Practice: connections

XII.6 November + December 2005
Page: 36
Digital Citation

Designers and the age of fear

John Thackara

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Outside Baghdad, and almost everywhere one might travel in the world, the risk of being killed in a road accident greatly exceeds the risk of being killed by a terrorist. John Adams, a leading academic expert on risk, points out that the death toll from the London bombings represents six days of death on Britain's roads. Yet the public fear of terrorism—and reaction to it—is on a completely different scale than that of death on the road. Around 70 percent of British people are "concerned" or "very concerned" about national security—even though driving a car is a far bigger danger.

And cars are havens of safety compared to staying at home: Over 3,000 deaths a year in the UK are the result of home accidents—more than on the roads. Half of these in-the-home deaths (1,500) are people falling over—and of these, between five and ten each year take place when people are trying to put on socks. (In 2003, 11,788 Brits were taken to the hospital following accidents while putting on socks, tights or stockings.) Eating lunch is more dangerous still: 67,000 people are injured each year in the UK trying to peel the cellophane off a packet of sandwiches or open a ring-pull can.

I mention these numbers because the research economy is becoming massively distorted by our inability to judge risk in a rational way. In the aftermath of 9/11, enormous research resources began to flow toward homeland security (HS) and its European equivalents. Estimates are that total HS outlays—by federal, state, local, and private entities in the United States—grew from $5 billion in 2000 to $85 billion in 2004, with a forecast that they will grow to $130 billion—and possibly as high as $210 billion—by 2010. Measured in a different way, Googling "usability" and "homeland security" yields a score, as I write, of 50,400; Googling "putting on socks" and "usability" yields... 21.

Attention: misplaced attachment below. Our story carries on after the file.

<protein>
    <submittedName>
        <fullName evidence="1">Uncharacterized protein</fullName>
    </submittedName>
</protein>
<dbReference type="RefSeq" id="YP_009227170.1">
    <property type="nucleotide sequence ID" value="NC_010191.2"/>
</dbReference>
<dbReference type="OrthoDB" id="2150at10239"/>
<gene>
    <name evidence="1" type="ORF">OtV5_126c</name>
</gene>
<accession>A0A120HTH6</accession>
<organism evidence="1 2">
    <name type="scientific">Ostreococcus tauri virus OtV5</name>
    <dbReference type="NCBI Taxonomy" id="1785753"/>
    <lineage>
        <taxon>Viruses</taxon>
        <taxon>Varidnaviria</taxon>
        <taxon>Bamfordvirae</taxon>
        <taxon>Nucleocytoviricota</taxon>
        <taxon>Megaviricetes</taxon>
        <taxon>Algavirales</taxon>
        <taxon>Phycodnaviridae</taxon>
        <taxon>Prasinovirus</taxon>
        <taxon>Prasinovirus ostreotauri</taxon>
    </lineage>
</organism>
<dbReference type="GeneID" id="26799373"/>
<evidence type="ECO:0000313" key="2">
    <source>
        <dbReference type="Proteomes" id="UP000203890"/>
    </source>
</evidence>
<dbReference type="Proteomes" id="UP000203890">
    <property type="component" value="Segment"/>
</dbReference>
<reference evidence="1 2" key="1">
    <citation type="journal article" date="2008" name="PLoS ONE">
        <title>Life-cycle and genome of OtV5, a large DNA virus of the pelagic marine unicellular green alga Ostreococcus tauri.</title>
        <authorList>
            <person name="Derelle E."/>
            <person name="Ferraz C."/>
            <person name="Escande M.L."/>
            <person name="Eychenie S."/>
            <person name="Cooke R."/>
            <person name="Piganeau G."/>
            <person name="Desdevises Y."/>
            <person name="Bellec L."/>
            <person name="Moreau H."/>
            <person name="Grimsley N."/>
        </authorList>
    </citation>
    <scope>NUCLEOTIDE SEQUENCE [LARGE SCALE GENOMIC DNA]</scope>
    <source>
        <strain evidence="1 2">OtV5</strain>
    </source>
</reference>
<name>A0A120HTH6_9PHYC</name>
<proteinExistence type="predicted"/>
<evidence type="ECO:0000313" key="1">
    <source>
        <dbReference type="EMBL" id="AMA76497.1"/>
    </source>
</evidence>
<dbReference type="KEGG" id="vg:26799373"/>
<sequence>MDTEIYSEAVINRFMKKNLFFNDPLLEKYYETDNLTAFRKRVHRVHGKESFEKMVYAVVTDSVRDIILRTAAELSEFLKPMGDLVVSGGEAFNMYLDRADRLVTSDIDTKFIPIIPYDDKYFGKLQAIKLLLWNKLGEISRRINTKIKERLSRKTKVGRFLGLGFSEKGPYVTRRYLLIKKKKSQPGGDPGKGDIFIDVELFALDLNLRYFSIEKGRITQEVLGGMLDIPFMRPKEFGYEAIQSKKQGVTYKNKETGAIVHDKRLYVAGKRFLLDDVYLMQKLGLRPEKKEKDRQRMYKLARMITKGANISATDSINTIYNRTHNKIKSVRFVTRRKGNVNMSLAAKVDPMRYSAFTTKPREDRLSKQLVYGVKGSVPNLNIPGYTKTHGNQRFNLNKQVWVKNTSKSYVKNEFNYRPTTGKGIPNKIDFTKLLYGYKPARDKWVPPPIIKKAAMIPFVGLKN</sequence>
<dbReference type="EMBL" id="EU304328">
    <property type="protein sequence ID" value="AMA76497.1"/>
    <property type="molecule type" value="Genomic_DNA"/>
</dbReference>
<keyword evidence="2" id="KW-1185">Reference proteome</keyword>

I don't blame researchers for these absurdly skewed priorities. Indeed, a survey earlier this year of frontline researchers in 25 EU countries revealed surprising deviations from their employers' and policy makers' priorities. The so-called Fistera Delphi (a system for averaging the results of an opinion survey) asked experts, including this writer, to prioritize research priorities for 2010 and beyond. Security and defense scored badly relative to education and learning as a preferred application area for IST. So much so that the report's editors commented, rather plaintively I thought, that "this result is rather surprising given the huge markets that exist around these areas."

But we are not innocents in the security mania. This year's Computer Human Interaction (CHI) conference chose as its theme "Technology, Safety, Community" and posed the "challenge for technology to make people feel safe again." That challenge is doomed to failure. Tech-enabled security is a chimera. People don't feel unsafe because of insufficient technology, but because of insufficient understanding of risk. Three thousand people died on 9/11, for example—but since then, nearly 3,000 people have died every single day as a result of road traffic injuries, and 8,000 people a day as a result of air pollution. Why were sustainable mobility, or sick air, not selected as themes for CHI? What about drug delivery regimes? Thirty-thousand people a day die from curable diseases—most of them people who cannot afford the prices charged by drug companies for remedies that might save them. Is that not an issue for CHI?

The events and situations that kill people in the modern world raise complex and highly political issues. I do not seriously think it is the responsibility of organizations like CHI to tackle them head on. But, I do believe we have a responsibility to reflect critically on the work we are asked—and paid—to do. The Age of Fear has become a big business. Do we want to be part of it?